Gross video clips on Youtube are becoming all the rage nowadays – people love tuning in to watching videos of ear wax clumps being removed from the ear, and there is also a popular video of some guy using a pair of tweezers to pull out ingrown hairs of a record length which earns the video a lot of views. Videos of people popping boils are popular enough, but videos of doctors filming clips are even better. Some people, according to this Mirror article, are making a living out of their videos, or they are using them to advertise their services which makes logical sense given how Youtube gives them a ready-made platform with share options to other social media platforms like Facebook and Twitter.
Among them is Dr Pimple Popper, also known as Dr Sandra Lee. The Mirror article, dated 2016, states clearly Dr Lee’s channel has 1.1 million subscribers to her Youtube channel; now, in 2019, that number has increased to 5,279,040 subscribers. She has made 1,205 videos on her channel spread over a couple of seasons. She also has a skincare line. Dr Sandra Lee is a dermatologist. She started her channel in 2014 and many of her videos are of her removing things like cysts, but she also posts videos on her channel about how to treat skin conditions and problems for themselves, while offering information at the same time.
I myself have watched a few of her videos – the first one was a video of Dr Lee removing a 55-year-old blackhead; she easily identified the blackhead as a dilated pore of winer, and she quickly removed it from the woman who hadn’t had it treated by her own doctor, who just told her to leave it alone, and it was harmless. Dr Pimple Popper also talked about the rarity of this kind of cutaneous condition, but I liked her because of her knowledge of her field and her cheerful personality, but she was extremely professional, but what is it about these clips which makes Dr Pimple Popper so appealing?
According to this Mirror article, it’s all down to our love of danger. In the same article, the assistant professor of philosophy at Purdue University, states the videos offer much the same kind of thrill people would get “riding a roller coaster,” while protecting people from the harmful effects. This view is echoed in this article from Chatelaine, but the psychologists who’ve contributed to this particular article likened the videos to enjoying a horror movie, and when you watched scary events like a serial killer wielding a chainsaw whose sound goes through you, from the protective frame of your computer monitor, they say it gives people a sense of euphoria. The same article doesn’t hesitate to point out Dr Lee’s success stems also from her affable nature, her chit-chat, and the promo lines she comes out with which are friendly to social media. She also states people feel soothed by the videos she posted.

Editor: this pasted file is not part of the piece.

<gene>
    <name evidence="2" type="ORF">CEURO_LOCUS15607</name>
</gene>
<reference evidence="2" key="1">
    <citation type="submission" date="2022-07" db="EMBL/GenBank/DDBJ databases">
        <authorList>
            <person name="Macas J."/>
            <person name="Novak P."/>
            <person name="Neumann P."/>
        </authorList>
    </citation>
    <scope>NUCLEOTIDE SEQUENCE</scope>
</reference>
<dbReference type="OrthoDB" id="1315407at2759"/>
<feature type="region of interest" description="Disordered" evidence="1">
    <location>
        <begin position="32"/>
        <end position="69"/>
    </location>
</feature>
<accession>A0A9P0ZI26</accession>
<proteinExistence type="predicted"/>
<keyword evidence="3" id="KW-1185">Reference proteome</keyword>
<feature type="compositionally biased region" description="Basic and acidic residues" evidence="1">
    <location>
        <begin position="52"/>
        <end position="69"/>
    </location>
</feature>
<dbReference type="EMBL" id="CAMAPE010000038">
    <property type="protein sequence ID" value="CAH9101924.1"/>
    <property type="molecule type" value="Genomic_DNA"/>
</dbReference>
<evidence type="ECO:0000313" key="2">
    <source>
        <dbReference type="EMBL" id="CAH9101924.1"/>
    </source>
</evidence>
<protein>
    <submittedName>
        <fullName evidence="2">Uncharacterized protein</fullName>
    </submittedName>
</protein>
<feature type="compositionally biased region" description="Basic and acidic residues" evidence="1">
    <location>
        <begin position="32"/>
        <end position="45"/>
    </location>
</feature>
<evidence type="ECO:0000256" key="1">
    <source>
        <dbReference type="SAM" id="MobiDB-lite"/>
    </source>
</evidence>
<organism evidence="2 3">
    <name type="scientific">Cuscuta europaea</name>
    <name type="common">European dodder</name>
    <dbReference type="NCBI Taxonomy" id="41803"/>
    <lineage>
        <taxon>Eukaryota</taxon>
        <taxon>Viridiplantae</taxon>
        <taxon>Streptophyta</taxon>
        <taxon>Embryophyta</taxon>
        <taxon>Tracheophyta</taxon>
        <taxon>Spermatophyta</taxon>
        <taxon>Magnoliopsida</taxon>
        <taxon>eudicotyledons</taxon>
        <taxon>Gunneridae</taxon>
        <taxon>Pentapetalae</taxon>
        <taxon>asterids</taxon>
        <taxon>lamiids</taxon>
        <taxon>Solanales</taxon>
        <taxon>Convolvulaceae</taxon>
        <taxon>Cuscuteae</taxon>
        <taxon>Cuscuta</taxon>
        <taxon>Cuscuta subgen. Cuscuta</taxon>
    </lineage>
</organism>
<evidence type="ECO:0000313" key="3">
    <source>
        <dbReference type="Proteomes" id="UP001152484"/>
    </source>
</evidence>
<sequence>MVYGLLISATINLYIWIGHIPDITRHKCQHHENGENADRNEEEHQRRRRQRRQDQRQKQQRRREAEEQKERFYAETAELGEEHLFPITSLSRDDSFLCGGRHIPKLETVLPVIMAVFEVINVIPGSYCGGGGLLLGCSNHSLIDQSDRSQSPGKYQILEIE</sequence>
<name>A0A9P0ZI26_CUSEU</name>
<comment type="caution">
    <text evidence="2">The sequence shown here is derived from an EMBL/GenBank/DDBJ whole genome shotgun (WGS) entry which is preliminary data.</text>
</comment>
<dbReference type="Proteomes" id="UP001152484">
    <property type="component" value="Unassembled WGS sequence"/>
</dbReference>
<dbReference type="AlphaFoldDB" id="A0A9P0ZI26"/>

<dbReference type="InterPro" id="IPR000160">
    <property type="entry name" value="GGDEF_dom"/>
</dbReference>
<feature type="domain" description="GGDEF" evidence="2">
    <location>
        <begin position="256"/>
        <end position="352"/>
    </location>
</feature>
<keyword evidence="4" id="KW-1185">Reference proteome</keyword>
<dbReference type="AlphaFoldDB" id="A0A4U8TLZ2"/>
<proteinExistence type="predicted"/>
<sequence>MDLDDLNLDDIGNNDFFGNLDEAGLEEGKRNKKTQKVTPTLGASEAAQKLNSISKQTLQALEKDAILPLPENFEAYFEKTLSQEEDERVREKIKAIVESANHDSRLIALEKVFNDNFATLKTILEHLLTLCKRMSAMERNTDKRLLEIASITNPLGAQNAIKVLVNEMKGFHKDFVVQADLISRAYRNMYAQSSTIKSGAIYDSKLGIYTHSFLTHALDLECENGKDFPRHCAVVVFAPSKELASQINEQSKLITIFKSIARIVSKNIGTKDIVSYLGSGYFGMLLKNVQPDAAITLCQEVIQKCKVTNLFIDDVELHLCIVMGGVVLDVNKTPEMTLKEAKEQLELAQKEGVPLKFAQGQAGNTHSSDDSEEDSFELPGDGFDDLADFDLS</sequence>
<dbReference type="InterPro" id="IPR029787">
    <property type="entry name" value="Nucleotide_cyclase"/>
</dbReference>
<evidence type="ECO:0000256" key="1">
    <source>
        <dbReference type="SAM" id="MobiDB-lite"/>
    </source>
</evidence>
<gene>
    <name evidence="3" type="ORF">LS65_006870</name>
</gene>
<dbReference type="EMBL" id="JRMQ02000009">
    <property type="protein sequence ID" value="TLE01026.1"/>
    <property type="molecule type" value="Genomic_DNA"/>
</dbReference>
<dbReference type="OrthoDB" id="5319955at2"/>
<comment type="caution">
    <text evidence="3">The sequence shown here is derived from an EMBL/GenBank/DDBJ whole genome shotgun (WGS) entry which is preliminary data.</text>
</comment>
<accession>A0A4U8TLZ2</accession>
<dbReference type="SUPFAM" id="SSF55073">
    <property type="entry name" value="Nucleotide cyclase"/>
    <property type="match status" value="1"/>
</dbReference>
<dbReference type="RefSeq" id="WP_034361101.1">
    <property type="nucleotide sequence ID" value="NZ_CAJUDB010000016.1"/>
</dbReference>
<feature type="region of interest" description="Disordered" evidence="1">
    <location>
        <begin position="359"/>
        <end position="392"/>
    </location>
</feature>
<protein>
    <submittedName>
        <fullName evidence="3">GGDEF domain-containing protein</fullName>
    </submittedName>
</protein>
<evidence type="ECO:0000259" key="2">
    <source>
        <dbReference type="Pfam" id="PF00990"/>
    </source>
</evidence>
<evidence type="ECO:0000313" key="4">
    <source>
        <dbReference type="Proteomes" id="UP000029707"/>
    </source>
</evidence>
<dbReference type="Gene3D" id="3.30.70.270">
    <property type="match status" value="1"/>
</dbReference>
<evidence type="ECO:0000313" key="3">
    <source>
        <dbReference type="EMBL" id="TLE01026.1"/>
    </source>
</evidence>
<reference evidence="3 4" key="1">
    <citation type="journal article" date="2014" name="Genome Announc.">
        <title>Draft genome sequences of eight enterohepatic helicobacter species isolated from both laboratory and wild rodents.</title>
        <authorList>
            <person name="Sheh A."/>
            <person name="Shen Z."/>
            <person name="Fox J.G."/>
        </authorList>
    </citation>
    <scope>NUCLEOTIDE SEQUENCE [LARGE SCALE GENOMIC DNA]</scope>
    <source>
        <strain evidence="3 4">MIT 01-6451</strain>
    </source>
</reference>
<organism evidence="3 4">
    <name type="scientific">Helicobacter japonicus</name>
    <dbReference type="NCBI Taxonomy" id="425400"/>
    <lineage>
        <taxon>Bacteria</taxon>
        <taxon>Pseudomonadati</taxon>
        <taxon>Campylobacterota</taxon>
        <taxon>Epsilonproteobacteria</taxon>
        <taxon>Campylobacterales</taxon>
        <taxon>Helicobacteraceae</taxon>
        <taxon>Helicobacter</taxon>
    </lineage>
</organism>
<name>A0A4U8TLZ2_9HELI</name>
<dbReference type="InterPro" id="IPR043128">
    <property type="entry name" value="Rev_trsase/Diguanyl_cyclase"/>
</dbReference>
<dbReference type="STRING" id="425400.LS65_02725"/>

But are some of us just hardwired to enjoy this sort of thing? Do they provide a rush, as a New York physician who is certified in the fields of dermatologist and in psychiatry, as this article in Today says. She says so many people like to pop blackheads, remove ingrown hairs on their own, and they feel satisfied doing the deed and seeing it come out, whereas their audience believes its “the coolest thing ever.” In the same article, another dermatologist states people want to see it happen, and not have it done to themselves, and Dr Pimple Popper just shows us something that appeals to our curiosity.
An article by Women’sHealth goes as far as to say the videos are a great way to relieve stress. Some people do tend to shudder in disgust when they see cysts being popped, or ear wax being pulled out of the ear. In this article from Greatist, a professor specializing in the emotion of disgust says there’s a level of fascination and interest in watching videos of things we ourselves don’t really experience, but that popping pimples of other people might actually help people accept it in their own lives. Another dermatologist stated in the same article the videos are a great thing since it stops them popping their own pimples in the wrong way. They try to encourage people not to pop their own pimples, but they know it happens anyway, causing damage to the skin which has long-term effects, such as bleeding, inflammation, and permanent scarring among other things.
Perhaps the good doctor herself says it better; in a MensHealth article, Dr Lee is stated to have replied in an interview part of the popularity of her videos was mostly fascination, and that for some people, seeing those videos of her at work on other people’s skin problems was a way of feeling good. In the same interview, she made it clear the videos posted on the channel were educational as well, to help people learn more about skincare, what to do and what not do like her videos on what acne is and what it does proves, which only adds another dimension to what she posts online. To her, Youtube helps to spread the word of pimple prevention by talking about the different conditions.
In the end, it is all down to disgust – we are fascinated by disgusting videos, and there is nothing grosser than watching a skilled practitioner working on someone else’s skin and something oozes out, but as stated above it creates a sense of fascination in some people.
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